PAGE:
# The Domino Effect

The Domino Effect is the tendency for one event to trigger or cause another, often in a chain reaction. When we play domino, we can see this effect in action. Every time a new piece is placed on the table, the old ones get knocked over, and the rest follow suit in a chain that can continue as long as there are enough dominos.

Domino is also the name of a series of games played with small, rectangular blocks called tiles. Each tile bears a pattern of dots or pips on one side and is blank on the other, or identically patterned. A set of dominoes consists of 28 such pieces, usually marked with a number of pips or dots on each end. These pips indicate the value of the domino when played, and they may be used to score points in some games.

When a player places a domino on the table, it must touch two adjacent matching ends (one’s touching one’s or doubles touching doubles) so that the domino chain develops a snake-line shape. Each subsequent piece placed to a domino must be placed perpendicular to the previous tile, with its ends fully touching it, or it is “stitched up.”

A domino game can be played with any number of players and in many different ways. Some games are scoring games, such as bergen or muggins, in which the total of all exposed ends shows who won. Other games involve blocking the opponents from making a play, such as matador or chicken foot. Many domino games help teach counting and number recognition.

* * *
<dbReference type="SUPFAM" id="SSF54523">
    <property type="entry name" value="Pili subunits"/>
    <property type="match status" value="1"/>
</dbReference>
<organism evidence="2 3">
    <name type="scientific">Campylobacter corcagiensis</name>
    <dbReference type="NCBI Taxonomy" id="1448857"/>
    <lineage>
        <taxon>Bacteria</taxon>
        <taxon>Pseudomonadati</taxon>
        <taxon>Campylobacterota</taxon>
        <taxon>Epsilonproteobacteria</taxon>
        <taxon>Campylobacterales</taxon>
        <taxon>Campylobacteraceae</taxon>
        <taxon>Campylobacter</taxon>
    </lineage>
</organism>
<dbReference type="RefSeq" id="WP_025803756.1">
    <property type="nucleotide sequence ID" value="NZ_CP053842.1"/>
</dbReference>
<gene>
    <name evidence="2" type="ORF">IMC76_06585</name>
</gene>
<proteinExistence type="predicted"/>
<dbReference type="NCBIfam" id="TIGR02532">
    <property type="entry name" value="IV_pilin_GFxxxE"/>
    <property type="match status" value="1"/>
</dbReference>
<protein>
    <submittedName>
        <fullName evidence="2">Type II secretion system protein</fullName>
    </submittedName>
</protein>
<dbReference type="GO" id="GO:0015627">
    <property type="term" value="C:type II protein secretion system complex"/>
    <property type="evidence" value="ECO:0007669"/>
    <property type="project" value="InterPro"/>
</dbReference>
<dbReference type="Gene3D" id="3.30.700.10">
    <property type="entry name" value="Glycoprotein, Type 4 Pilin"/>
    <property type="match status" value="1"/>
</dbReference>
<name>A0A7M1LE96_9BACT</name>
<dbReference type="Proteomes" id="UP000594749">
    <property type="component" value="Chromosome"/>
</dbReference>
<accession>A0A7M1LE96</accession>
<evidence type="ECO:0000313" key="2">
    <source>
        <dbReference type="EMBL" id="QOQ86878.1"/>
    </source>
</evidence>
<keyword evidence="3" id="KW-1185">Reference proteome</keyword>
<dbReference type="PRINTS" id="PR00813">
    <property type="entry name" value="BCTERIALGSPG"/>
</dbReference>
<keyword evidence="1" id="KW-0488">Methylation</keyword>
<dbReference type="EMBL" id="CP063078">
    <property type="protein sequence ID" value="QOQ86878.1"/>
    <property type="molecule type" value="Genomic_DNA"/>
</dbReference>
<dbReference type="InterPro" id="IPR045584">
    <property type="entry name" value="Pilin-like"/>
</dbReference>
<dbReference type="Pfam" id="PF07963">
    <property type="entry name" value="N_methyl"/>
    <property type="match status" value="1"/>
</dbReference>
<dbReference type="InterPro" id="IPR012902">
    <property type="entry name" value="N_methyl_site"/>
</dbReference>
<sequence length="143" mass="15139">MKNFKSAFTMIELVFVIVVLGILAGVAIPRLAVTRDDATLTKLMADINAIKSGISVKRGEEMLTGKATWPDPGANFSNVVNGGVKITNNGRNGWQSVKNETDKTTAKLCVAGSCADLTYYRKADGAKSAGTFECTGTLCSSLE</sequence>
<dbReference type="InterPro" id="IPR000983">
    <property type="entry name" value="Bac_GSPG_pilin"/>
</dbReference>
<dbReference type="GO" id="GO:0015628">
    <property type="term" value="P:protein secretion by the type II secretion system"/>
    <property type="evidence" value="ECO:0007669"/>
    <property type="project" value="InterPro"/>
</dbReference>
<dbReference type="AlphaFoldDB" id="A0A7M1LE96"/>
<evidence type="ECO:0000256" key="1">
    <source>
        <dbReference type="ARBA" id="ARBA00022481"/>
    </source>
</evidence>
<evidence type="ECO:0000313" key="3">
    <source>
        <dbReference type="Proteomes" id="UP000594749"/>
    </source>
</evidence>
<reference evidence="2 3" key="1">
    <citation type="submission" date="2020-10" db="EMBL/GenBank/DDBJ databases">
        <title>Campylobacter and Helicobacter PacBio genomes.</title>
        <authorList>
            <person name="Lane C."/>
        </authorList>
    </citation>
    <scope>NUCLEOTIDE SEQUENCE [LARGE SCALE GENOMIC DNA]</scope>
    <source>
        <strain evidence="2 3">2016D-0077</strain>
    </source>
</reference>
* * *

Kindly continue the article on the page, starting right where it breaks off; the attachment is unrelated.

There are countless variations on the basic rules of domino, and some people make elaborate setups to amaze their friends. For example, Hevesh Singh has built a set of dominoes so large that it occupies an entire room. Her setups are designed using a version of the engineering-design process, starting with the theme or purpose for the installation and brainstorming images or words that would be appropriate.

The word domino comes from the Latin dominus, meaning master or ruler. It is also the origin of the word dominator, which means “to dominate,” and the suffix -ono, which has come to mean something powerful or important.

Domino’s Pizza’s troubles arose from a series of missteps. The company had been trying to expand into a wider range of products, including sandwiches and pastas. But it was unable to make the transition quickly enough to offset the negative effects of a slow economy. The company was losing money at a fast pace.

In order to reverse its fortunes, Domino’s needed to adopt a new strategy. It adopted a more flexible management style, encouraging its leaders to listen to employees and respond to their needs. This approach helped them to identify problems, and also enabled the company to improve its marketing efforts by introducing new items that could not be delivered quickly through traditional delivery services.